Irritable bowel syndrome (IBS) is a condition which causes the intestines (bowels or gut) to be over sensitive. This can cause a variety of abdominal and bowel symptoms. There is no cure, but most people can, with the help of their doctor, learn to control and live with their irritable bowel.
- Abdominal pains, especially on the left side or across the lower abdomen
- Bloating and fullness of wind
- Alternating between constipation and diarrhoea
- A sensation of having to rush to the toilet
- Difficulty opening the bowels, or feeling as though they have not emptied adequately
- Feeling sick (nauseous)
These are the main symptoms that occur, and it seems that the bowel is more sensitive to outside events. Thus, in the way that someone with sensitive skin comes out in a rash when stressful events occur, a person with irritable bowel syndrome finds that when they are stressed it is their bowels that "come out in sympathy".
This means that symptoms may be worse when under psychological stress or when being physically stressed, for example by an infection, exhaustion or other conditions. The problem may also be irritated by certain foods and drinks (which vary from person to person).
Nobody really knows why IBS exists and, as there are such a variety of manifestations, it may be that there is more than one cause. We do know that it is very common, affecting as many as one person in five.
There is little to find, apart from the symptoms. Physical examination, X-Ray tests, and blood tests show no major problems. It is really a question of the doctors excluding more serious causes for the symptoms.
They will be more likely to do this if you:
- are over 45 years old
- have a family history of cancer of colon, breast, ovary, or womb
- have noticed bleeding from the back passage, weight loss, or loss of appetite.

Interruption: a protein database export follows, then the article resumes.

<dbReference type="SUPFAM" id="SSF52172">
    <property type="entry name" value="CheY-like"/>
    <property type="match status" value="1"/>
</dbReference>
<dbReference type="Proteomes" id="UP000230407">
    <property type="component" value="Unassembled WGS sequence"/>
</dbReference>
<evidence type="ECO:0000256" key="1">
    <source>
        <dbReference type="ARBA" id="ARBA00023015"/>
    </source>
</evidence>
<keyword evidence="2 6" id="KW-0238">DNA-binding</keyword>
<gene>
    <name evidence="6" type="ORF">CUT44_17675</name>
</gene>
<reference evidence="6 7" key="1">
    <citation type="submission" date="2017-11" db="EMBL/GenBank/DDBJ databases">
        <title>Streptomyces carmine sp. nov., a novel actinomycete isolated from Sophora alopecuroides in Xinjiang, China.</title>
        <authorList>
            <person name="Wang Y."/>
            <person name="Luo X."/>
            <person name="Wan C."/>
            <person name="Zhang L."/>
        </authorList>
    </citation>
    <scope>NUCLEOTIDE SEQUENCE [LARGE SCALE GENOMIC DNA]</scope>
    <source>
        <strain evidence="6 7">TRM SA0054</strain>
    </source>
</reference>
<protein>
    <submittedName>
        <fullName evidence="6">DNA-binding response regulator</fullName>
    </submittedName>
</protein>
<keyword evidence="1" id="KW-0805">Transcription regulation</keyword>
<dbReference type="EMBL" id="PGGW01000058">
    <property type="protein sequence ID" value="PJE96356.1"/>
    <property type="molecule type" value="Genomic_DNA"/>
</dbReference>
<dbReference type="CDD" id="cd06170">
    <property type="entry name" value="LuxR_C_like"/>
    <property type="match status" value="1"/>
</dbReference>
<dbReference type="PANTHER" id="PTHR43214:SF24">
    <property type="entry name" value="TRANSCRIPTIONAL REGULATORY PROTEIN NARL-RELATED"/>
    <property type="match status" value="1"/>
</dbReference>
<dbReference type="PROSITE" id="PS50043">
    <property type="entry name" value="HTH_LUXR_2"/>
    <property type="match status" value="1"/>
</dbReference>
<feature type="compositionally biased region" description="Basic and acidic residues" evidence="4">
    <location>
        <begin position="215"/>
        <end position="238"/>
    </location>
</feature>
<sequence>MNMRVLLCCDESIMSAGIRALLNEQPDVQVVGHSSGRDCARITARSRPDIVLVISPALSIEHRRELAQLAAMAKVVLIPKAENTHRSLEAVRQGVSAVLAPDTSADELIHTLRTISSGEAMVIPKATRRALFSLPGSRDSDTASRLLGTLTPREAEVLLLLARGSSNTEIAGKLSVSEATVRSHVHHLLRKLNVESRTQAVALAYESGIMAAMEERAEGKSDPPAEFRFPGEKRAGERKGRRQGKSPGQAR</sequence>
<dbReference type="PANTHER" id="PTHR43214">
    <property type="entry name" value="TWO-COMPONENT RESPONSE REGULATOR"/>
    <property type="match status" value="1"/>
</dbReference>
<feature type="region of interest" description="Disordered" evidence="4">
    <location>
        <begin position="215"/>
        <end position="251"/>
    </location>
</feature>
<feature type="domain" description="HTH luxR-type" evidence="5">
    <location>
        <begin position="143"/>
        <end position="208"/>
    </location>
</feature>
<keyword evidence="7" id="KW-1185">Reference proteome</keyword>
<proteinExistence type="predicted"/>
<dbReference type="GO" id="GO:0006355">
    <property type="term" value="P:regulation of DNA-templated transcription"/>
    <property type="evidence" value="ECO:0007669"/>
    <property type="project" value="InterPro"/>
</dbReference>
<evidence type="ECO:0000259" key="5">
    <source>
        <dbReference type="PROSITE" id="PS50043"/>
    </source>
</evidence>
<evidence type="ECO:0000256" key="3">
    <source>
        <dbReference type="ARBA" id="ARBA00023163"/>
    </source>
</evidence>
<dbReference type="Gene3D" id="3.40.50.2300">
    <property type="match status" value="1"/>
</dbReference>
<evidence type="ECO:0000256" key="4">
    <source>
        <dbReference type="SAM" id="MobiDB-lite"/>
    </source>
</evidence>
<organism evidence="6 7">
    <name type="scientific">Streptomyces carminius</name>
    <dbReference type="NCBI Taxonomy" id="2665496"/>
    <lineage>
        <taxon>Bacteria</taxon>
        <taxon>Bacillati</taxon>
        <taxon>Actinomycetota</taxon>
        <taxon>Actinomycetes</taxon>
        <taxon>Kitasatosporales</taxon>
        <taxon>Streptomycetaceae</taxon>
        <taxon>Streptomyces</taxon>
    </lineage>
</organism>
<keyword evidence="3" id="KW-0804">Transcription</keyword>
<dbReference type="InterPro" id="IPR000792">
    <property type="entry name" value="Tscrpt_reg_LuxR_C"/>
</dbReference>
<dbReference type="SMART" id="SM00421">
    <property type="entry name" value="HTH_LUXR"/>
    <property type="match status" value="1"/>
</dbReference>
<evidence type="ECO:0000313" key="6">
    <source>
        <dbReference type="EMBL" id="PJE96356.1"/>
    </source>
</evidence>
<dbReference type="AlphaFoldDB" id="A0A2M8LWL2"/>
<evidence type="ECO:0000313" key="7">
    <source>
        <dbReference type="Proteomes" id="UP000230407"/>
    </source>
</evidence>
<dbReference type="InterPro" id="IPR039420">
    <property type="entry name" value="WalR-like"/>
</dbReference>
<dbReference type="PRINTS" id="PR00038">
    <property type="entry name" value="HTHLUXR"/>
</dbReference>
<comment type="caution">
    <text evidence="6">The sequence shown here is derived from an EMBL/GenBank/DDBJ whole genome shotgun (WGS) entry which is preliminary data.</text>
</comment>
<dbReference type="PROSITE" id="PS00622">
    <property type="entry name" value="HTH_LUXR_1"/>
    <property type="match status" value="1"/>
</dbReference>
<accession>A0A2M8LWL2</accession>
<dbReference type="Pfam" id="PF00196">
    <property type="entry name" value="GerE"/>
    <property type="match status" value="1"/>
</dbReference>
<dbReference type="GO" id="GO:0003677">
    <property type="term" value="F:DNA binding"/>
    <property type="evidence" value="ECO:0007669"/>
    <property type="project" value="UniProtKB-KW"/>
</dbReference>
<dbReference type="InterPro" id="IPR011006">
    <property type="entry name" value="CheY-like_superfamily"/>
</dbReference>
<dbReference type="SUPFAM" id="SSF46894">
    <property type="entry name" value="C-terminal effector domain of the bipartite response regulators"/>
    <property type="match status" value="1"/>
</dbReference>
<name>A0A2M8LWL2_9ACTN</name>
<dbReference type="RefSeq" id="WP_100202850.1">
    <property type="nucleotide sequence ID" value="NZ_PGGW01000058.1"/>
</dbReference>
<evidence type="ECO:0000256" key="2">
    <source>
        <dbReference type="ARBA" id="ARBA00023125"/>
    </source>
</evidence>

The tests, which may well involve seeing a specialist, are likely to include the following:
- Examination of your tummy (abdomen)
- Examination of the back passage (rectum) with a finger
- A look up the back passage with a sort of telescope (sigmoidoscope and/or colonoscope)
- An X-Ray of the bowel (Barium enema or CT colonography)
There are a number of treatments, and in medicine this usually means that the perfect answer has yet to be found. It is usually a case of experimentation between the doctor and the patient to find what suits that particular individual. This is also true of the diet. Broad generalizations can be made, but over time the person develops an understanding of what upsets them and what does not. Usually people do find that they can keep their symptoms at bay.
The treatments include:
- Eat more fibre, possibly adding medicinal fibre supplements.
- Drugs to reduce spasm in the wall of the bowel may reduce pain.
- Some of these have a direct effect on the muscle in the wall of the bowel, for example mebeverine.
- Some of these work by mimicking the effects of the nervous system on the bowel.
- Others include peppermint oil in a concentrated form. (It needs to be strong to be effective, but the stomach cannot tolerate it very strong, and thus the modern slant on this old fashioned treatment is that it is in a capsule which takes a strong concentration of the peppermint oil beyond the stomach before releasing it.)
- Drugs that reduce the rate of sequential contraction of the bowel may make pain and diarrhoea less likely, for example loperamide.
- Drugs which are used for diarrhoea, such as codeine, can be helpful, but are used less because they can be addictive.
- When all else fails, a small dose of a medication usually used to treat depression can be effective. This seems to work in a much smaller dose than is used for depression, and may in part work by mimicking the nervous system to the bowel.
- Eat a healthy diet, with plenty of fibre, fruit and vegetables
- Exclude any foods which always upset you
- Take regular exercise
- Avoid unnecessary stress
- It may help to learn relaxation techniques, in fact this is good general advice for us all